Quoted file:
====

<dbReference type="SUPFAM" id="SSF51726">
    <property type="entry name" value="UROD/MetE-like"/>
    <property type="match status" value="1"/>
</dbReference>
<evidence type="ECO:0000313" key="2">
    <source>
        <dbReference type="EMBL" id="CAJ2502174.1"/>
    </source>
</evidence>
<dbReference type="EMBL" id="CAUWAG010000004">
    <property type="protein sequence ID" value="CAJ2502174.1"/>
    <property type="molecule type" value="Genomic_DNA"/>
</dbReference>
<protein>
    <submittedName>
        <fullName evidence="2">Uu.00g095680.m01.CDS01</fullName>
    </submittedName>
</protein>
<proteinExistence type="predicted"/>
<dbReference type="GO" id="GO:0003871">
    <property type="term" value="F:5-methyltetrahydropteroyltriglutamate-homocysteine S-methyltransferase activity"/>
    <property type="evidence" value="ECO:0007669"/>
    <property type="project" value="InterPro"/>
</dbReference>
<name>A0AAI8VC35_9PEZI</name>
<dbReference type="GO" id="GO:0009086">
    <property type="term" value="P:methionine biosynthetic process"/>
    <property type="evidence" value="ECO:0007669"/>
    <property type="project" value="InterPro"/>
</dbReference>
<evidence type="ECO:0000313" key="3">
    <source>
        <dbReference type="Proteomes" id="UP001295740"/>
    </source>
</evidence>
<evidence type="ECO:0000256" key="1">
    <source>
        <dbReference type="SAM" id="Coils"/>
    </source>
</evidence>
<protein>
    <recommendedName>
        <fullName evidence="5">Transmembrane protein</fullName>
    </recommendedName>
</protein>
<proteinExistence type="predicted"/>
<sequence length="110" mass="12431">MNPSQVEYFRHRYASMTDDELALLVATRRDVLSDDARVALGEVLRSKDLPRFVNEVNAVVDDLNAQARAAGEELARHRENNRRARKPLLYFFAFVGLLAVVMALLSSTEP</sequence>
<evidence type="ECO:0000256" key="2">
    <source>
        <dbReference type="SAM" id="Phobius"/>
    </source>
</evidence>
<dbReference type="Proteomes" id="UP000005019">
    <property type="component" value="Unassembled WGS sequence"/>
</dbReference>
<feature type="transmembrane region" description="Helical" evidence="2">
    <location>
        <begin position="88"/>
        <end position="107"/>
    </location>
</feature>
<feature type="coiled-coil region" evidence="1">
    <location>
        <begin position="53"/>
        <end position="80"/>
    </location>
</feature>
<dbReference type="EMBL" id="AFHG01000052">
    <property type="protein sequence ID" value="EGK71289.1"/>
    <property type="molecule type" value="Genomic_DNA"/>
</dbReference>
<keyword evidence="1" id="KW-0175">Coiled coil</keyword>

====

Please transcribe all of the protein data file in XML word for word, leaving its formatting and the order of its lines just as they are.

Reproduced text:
<dbReference type="SUPFAM" id="SSF51726">
    <property type="entry name" value="UROD/MetE-like"/>
    <property type="match status" value="1"/>
</dbReference>
<evidence type="ECO:0000313" key="2">
    <source>
        <dbReference type="EMBL" id="CAJ2502174.1"/>
    </source>
</evidence>
<dbReference type="EMBL" id="CAUWAG010000004">
    <property type="protein sequence ID" value="CAJ2502174.1"/>
    <property type="molecule type" value="Genomic_DNA"/>
</dbReference>
<protein>
    <submittedName>
        <fullName evidence="2">Uu.00g095680.m01.CDS01</fullName>
    </submittedName>
</protein>
<proteinExistence type="predicted"/>
<dbReference type="GO" id="GO:0003871">
    <property type="term" value="F:5-methyltetrahydropteroyltriglutamate-homocysteine S-methyltransferase activity"/>
    <property type="evidence" value="ECO:0007669"/>
    <property type="project" value="InterPro"/>
</dbReference>
<name>A0AAI8VC35_9PEZI</name>
<dbReference type="GO" id="GO:0009086">
    <property type="term" value="P:methionine biosynthetic process"/>
    <property type="evidence" value="ECO:0007669"/>
    <property type="project" value="InterPro"/>
</dbReference>
<evidence type="ECO:0000313" key="3">
    <source>
        <dbReference type="Proteomes" id="UP001295740"/>
    </source>
</evidence>
<evidence type="ECO:0000256" key="1">
    <source>
        <dbReference type="SAM" id="Coils"/>
    </source>
</evidence>
<protein>
    <recommendedName>
        <fullName evidence="5">Transmembrane protein</fullName>
    </recommendedName>
</protein>
<proteinExistence type="predicted"/>
<sequence length="110" mass="12431">MNPSQVEYFRHRYASMTDDELALLVATRRDVLSDDARVALGEVLRSKDLPRFVNEVNAVVDDLNAQARAAGEELARHRENNRRARKPLLYFFAFVGLLAVVMALLSSTEP</sequence>
<evidence type="ECO:0000256" key="2">
    <source>
        <dbReference type="SAM" id="Phobius"/>
    </source>
</evidence>
<dbReference type="Proteomes" id="UP000005019">
    <property type="component" value="Unassembled WGS sequence"/>
</dbReference>
<feature type="transmembrane region" description="Helical" evidence="2">
    <location>
        <begin position="88"/>
        <end position="107"/>
    </location>
</feature>
<feature type="coiled-coil region" evidence="1">
    <location>
        <begin position="53"/>
        <end position="80"/>
    </location>
</feature>
<dbReference type="EMBL" id="AFHG01000052">
    <property type="protein sequence ID" value="EGK71289.1"/>
    <property type="molecule type" value="Genomic_DNA"/>
</dbReference>
<keyword evidence="1" id="KW-0175">Coiled coil</keyword>